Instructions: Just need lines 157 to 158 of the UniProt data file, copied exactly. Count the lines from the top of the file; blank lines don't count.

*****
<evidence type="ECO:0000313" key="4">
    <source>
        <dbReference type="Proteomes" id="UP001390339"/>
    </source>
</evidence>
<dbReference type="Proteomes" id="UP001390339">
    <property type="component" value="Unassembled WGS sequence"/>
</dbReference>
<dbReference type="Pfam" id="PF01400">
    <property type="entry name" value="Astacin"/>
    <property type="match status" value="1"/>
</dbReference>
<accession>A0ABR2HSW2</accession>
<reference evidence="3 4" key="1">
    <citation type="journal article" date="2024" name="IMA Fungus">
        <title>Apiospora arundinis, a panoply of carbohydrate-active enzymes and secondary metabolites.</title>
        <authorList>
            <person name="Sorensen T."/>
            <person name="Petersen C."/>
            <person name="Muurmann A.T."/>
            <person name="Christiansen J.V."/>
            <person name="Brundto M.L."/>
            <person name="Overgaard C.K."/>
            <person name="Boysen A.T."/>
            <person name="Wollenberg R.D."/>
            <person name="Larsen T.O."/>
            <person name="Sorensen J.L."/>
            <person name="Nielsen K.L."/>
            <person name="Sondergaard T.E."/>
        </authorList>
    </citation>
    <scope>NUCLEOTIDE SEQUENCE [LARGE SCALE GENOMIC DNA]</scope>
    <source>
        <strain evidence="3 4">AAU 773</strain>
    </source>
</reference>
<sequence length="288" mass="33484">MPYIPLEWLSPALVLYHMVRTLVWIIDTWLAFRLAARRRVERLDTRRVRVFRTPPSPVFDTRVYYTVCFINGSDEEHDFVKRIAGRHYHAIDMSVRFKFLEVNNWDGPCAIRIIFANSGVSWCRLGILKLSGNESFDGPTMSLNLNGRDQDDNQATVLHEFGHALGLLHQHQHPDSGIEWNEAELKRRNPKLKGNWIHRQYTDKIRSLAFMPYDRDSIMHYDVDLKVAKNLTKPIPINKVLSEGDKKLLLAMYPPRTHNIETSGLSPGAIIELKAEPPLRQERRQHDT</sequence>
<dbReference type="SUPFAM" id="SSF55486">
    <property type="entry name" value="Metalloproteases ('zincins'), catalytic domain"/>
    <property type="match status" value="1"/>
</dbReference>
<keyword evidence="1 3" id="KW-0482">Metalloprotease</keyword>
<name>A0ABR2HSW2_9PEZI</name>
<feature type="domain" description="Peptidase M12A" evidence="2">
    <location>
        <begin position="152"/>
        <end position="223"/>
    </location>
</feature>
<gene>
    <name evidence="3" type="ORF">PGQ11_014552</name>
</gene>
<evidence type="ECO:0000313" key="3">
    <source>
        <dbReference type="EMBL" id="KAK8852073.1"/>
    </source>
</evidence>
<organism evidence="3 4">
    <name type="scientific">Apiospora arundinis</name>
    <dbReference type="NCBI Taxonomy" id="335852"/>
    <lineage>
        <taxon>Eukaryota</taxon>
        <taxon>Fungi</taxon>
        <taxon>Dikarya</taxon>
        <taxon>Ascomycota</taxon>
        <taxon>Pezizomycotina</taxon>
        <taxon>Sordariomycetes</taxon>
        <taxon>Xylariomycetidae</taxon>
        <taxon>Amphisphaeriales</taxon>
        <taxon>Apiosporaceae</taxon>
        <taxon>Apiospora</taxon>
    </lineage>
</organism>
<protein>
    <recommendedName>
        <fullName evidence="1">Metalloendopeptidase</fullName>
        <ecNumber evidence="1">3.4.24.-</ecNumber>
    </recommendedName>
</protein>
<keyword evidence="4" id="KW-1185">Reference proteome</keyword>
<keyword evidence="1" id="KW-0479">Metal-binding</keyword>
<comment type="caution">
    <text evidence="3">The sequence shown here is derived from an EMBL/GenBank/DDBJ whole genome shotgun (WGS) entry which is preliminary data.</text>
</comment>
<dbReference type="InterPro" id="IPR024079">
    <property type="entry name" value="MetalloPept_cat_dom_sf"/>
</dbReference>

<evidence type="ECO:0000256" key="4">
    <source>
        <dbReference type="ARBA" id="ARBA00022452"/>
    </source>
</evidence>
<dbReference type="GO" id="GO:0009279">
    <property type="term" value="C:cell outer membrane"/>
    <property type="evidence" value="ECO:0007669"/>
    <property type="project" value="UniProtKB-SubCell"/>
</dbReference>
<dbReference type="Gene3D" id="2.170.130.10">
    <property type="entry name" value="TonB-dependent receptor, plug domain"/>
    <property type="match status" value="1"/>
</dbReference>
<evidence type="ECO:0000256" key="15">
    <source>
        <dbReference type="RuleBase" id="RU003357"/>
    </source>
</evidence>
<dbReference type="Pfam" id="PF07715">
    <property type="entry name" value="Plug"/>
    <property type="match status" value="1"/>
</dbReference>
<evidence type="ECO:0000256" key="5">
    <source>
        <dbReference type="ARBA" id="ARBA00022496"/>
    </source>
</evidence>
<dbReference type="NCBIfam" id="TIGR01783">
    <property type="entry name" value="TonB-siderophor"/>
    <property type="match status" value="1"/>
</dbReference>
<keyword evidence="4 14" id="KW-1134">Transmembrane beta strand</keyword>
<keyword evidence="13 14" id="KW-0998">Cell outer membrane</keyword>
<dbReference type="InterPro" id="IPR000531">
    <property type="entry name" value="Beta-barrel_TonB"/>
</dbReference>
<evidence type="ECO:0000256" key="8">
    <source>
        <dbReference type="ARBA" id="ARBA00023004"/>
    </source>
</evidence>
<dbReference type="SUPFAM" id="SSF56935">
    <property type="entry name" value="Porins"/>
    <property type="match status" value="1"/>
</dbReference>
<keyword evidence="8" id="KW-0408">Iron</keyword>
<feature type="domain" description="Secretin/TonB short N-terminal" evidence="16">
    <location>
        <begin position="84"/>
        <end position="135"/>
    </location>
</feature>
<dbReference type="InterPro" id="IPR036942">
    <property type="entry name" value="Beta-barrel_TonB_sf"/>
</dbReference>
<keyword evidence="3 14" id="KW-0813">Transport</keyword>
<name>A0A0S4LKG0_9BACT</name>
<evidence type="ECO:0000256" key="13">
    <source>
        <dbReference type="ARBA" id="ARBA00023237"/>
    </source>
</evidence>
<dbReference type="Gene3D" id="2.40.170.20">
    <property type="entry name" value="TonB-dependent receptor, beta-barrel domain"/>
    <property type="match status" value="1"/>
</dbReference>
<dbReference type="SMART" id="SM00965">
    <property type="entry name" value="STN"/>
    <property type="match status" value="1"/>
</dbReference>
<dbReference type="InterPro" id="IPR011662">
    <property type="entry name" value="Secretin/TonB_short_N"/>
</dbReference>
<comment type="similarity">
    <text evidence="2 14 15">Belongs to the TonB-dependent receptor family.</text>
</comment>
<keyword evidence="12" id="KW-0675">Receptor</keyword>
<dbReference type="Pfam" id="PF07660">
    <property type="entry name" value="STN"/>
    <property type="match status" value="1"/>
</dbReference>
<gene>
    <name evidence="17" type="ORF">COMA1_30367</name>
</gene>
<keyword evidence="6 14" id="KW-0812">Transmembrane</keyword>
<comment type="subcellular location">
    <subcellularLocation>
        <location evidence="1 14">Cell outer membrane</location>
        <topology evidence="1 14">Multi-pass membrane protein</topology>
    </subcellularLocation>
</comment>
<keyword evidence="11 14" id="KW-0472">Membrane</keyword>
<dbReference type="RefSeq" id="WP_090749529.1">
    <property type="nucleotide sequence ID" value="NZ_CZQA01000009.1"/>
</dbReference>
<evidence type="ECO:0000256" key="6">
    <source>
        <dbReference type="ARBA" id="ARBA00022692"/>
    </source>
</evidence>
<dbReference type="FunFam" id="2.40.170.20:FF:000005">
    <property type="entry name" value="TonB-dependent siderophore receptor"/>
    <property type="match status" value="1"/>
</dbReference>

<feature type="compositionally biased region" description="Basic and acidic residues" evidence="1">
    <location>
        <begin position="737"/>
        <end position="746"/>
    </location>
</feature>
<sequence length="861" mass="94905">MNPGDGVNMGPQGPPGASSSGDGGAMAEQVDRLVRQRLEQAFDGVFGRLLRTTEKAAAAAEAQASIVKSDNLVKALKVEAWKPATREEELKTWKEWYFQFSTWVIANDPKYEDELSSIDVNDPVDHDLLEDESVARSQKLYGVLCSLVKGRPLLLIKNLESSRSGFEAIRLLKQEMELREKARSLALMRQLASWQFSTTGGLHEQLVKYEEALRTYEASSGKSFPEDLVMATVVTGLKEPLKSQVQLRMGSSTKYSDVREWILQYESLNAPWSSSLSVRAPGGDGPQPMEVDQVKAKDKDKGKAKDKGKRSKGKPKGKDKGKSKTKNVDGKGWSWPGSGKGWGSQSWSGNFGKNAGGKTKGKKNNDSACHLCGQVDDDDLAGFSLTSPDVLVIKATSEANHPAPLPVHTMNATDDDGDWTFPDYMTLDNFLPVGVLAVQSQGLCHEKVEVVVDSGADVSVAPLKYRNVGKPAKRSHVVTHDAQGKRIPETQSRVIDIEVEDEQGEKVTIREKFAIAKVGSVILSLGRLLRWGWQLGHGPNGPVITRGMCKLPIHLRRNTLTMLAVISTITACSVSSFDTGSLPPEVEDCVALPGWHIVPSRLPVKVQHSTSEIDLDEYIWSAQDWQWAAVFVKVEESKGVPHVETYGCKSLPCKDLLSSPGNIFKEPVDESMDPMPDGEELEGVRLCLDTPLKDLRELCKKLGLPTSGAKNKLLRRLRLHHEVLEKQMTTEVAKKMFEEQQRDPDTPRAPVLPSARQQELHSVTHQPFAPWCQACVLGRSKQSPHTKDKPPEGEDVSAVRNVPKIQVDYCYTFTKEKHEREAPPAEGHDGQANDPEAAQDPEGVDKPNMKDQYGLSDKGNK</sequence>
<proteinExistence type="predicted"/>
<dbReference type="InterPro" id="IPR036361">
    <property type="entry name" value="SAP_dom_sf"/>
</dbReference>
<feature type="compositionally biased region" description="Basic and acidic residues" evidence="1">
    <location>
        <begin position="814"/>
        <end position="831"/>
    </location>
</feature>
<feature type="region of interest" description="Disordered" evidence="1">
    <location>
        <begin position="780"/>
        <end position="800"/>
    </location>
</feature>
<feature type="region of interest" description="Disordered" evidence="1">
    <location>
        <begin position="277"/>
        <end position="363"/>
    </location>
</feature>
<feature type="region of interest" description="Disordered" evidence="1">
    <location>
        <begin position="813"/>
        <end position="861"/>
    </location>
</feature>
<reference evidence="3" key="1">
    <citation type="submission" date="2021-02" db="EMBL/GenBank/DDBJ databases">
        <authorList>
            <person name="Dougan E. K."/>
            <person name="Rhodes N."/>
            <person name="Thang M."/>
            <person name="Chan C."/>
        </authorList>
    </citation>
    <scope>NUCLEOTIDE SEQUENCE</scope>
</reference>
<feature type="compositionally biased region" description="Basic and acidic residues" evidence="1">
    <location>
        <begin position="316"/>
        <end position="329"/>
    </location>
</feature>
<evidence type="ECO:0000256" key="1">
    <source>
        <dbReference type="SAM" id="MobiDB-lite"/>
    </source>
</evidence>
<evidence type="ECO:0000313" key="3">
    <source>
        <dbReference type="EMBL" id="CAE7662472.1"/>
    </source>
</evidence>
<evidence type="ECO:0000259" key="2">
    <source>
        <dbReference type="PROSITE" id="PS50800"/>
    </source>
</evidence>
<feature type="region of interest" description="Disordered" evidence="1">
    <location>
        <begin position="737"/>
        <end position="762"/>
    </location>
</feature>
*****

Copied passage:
    <property type="match status" value="1"/>
</dbReference>